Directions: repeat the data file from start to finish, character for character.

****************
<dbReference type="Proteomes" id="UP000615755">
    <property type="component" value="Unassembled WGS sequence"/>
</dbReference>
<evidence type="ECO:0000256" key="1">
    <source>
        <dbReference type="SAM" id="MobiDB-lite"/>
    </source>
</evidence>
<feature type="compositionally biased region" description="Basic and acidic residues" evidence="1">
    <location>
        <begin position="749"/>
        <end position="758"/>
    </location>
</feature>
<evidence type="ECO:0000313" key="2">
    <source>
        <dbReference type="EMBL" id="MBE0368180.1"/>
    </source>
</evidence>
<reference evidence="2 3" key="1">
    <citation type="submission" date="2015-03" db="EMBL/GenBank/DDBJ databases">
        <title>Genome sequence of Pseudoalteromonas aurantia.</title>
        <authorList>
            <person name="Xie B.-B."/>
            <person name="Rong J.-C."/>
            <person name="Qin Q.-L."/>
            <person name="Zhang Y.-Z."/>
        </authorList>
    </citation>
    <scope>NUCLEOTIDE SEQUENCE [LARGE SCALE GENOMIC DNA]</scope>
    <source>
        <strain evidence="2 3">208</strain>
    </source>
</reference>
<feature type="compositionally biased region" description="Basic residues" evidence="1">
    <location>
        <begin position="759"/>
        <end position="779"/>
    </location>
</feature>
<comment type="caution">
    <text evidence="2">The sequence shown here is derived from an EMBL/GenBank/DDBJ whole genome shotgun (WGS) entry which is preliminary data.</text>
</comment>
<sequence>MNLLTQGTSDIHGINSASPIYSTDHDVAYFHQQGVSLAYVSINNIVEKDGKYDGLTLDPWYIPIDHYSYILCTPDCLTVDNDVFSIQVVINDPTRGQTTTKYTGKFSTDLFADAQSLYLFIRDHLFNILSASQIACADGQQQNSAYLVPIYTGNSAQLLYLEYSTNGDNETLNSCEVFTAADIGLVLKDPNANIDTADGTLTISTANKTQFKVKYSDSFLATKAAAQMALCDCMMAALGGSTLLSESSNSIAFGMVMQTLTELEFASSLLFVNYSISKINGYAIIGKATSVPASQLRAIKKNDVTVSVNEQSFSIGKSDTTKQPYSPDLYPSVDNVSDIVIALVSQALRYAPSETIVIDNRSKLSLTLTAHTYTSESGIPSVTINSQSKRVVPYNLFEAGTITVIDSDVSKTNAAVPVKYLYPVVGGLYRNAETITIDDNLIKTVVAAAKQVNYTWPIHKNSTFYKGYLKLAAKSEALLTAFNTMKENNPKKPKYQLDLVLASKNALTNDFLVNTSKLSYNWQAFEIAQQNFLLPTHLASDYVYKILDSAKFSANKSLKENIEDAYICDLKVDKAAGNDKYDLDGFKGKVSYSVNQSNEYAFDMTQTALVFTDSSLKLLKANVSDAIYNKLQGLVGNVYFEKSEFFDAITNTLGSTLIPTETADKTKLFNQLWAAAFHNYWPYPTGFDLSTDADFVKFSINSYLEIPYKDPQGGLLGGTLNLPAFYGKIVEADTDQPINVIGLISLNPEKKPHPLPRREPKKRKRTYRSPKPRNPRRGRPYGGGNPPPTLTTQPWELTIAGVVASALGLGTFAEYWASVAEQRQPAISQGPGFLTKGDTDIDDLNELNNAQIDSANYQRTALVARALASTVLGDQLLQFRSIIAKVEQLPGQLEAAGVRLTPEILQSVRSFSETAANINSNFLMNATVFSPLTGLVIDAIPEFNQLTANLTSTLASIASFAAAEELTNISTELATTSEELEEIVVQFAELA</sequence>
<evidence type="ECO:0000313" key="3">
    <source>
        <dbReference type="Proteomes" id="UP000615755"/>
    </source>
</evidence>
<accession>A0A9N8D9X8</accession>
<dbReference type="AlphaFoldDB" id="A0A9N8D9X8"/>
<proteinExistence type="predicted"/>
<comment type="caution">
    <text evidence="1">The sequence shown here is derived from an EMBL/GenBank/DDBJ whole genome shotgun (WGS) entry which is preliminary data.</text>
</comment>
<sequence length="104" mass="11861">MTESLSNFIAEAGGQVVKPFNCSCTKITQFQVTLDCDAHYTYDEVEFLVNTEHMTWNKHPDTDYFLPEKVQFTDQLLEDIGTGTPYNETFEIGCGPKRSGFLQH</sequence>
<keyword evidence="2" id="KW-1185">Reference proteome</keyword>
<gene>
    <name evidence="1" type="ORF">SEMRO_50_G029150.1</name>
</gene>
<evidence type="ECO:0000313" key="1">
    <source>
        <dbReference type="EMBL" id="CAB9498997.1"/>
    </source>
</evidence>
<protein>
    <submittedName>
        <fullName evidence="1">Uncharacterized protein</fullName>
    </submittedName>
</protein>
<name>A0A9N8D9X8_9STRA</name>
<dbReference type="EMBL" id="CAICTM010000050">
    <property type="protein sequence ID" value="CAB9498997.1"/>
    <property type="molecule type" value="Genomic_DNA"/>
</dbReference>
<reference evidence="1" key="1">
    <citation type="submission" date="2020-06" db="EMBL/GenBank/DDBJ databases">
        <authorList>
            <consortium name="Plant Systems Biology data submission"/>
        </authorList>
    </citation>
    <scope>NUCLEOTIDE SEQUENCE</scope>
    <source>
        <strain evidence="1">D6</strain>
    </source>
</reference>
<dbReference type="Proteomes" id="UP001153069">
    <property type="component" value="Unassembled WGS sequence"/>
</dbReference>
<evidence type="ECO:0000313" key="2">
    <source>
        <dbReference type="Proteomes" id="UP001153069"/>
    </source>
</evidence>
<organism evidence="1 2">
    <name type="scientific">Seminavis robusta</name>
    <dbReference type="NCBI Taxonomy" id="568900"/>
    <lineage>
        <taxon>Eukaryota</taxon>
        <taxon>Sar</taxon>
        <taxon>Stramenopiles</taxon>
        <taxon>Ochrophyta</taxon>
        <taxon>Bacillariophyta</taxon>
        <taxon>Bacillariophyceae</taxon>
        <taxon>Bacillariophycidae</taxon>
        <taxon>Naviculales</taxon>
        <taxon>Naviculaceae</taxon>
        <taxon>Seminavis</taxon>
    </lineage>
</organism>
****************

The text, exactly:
<dbReference type="Proteomes" id="UP000615755">
    <property type="component" value="Unassembled WGS sequence"/>
</dbReference>
<evidence type="ECO:0000256" key="1">
    <source>
        <dbReference type="SAM" id="MobiDB-lite"/>
    </source>
</evidence>
<feature type="compositionally biased region" description="Basic and acidic residues" evidence="1">
    <location>
        <begin position="749"/>
        <end position="758"/>
    </location>
</feature>
<evidence type="ECO:0000313" key="2">
    <source>
        <dbReference type="EMBL" id="MBE0368180.1"/>
    </source>
</evidence>
<reference evidence="2 3" key="1">
    <citation type="submission" date="2015-03" db="EMBL/GenBank/DDBJ databases">
        <title>Genome sequence of Pseudoalteromonas aurantia.</title>
        <authorList>
            <person name="Xie B.-B."/>
            <person name="Rong J.-C."/>
            <person name="Qin Q.-L."/>
            <person name="Zhang Y.-Z."/>
        </authorList>
    </citation>
    <scope>NUCLEOTIDE SEQUENCE [LARGE SCALE GENOMIC DNA]</scope>
    <source>
        <strain evidence="2 3">208</strain>
    </source>
</reference>
<feature type="compositionally biased region" description="Basic residues" evidence="1">
    <location>
        <begin position="759"/>
        <end position="779"/>
    </location>
</feature>
<comment type="caution">
    <text evidence="2">The sequence shown here is derived from an EMBL/GenBank/DDBJ whole genome shotgun (WGS) entry which is preliminary data.</text>
</comment>
<sequence>MNLLTQGTSDIHGINSASPIYSTDHDVAYFHQQGVSLAYVSINNIVEKDGKYDGLTLDPWYIPIDHYSYILCTPDCLTVDNDVFSIQVVINDPTRGQTTTKYTGKFSTDLFADAQSLYLFIRDHLFNILSASQIACADGQQQNSAYLVPIYTGNSAQLLYLEYSTNGDNETLNSCEVFTAADIGLVLKDPNANIDTADGTLTISTANKTQFKVKYSDSFLATKAAAQMALCDCMMAALGGSTLLSESSNSIAFGMVMQTLTELEFASSLLFVNYSISKINGYAIIGKATSVPASQLRAIKKNDVTVSVNEQSFSIGKSDTTKQPYSPDLYPSVDNVSDIVIALVSQALRYAPSETIVIDNRSKLSLTLTAHTYTSESGIPSVTINSQSKRVVPYNLFEAGTITVIDSDVSKTNAAVPVKYLYPVVGGLYRNAETITIDDNLIKTVVAAAKQVNYTWPIHKNSTFYKGYLKLAAKSEALLTAFNTMKENNPKKPKYQLDLVLASKNALTNDFLVNTSKLSYNWQAFEIAQQNFLLPTHLASDYVYKILDSAKFSANKSLKENIEDAYICDLKVDKAAGNDKYDLDGFKGKVSYSVNQSNEYAFDMTQTALVFTDSSLKLLKANVSDAIYNKLQGLVGNVYFEKSEFFDAITNTLGSTLIPTETADKTKLFNQLWAAAFHNYWPYPTGFDLSTDADFVKFSINSYLEIPYKDPQGGLLGGTLNLPAFYGKIVEADTDQPINVIGLISLNPEKKPHPLPRREPKKRKRTYRSPKPRNPRRGRPYGGGNPPPTLTTQPWELTIAGVVASALGLGTFAEYWASVAEQRQPAISQGPGFLTKGDTDIDDLNELNNAQIDSANYQRTALVARALASTVLGDQLLQFRSIIAKVEQLPGQLEAAGVRLTPEILQSVRSFSETAANINSNFLMNATVFSPLTGLVIDAIPEFNQLTANLTSTLASIASFAAAEELTNISTELATTSEELEEIVVQFAELA</sequence>
<evidence type="ECO:0000313" key="3">
    <source>
        <dbReference type="Proteomes" id="UP000615755"/>
    </source>
</evidence>
<accession>A0A9N8D9X8</accession>
<dbReference type="AlphaFoldDB" id="A0A9N8D9X8"/>
<proteinExistence type="predicted"/>
<comment type="caution">
    <text evidence="1">The sequence shown here is derived from an EMBL/GenBank/DDBJ whole genome shotgun (WGS) entry which is preliminary data.</text>
</comment>
<sequence length="104" mass="11861">MTESLSNFIAEAGGQVVKPFNCSCTKITQFQVTLDCDAHYTYDEVEFLVNTEHMTWNKHPDTDYFLPEKVQFTDQLLEDIGTGTPYNETFEIGCGPKRSGFLQH</sequence>
<keyword evidence="2" id="KW-1185">Reference proteome</keyword>
<gene>
    <name evidence="1" type="ORF">SEMRO_50_G029150.1</name>
</gene>
<evidence type="ECO:0000313" key="1">
    <source>
        <dbReference type="EMBL" id="CAB9498997.1"/>
    </source>
</evidence>
<protein>
    <submittedName>
        <fullName evidence="1">Uncharacterized protein</fullName>
    </submittedName>
</protein>
<name>A0A9N8D9X8_9STRA</name>
<dbReference type="EMBL" id="CAICTM010000050">
    <property type="protein sequence ID" value="CAB9498997.1"/>
    <property type="molecule type" value="Genomic_DNA"/>
</dbReference>
<reference evidence="1" key="1">
    <citation type="submission" date="2020-06" db="EMBL/GenBank/DDBJ databases">
        <authorList>
            <consortium name="Plant Systems Biology data submission"/>
        </authorList>
    </citation>
    <scope>NUCLEOTIDE SEQUENCE</scope>
    <source>
        <strain evidence="1">D6</strain>
    </source>
</reference>
<dbReference type="Proteomes" id="UP001153069">
    <property type="component" value="Unassembled WGS sequence"/>
</dbReference>
<evidence type="ECO:0000313" key="2">
    <source>
        <dbReference type="Proteomes" id="UP001153069"/>
    </source>
</evidence>
<organism evidence="1 2">
    <name type="scientific">Seminavis robusta</name>
    <dbReference type="NCBI Taxonomy" id="568900"/>
    <lineage>
        <taxon>Eukaryota</taxon>
        <taxon>Sar</taxon>
        <taxon>Stramenopiles</taxon>
        <taxon>Ochrophyta</taxon>
        <taxon>Bacillariophyta</taxon>
        <taxon>Bacillariophyceae</taxon>
        <taxon>Bacillariophycidae</taxon>
        <taxon>Naviculales</taxon>
        <taxon>Naviculaceae</taxon>
        <taxon>Seminavis</taxon>
    </lineage>
</organism>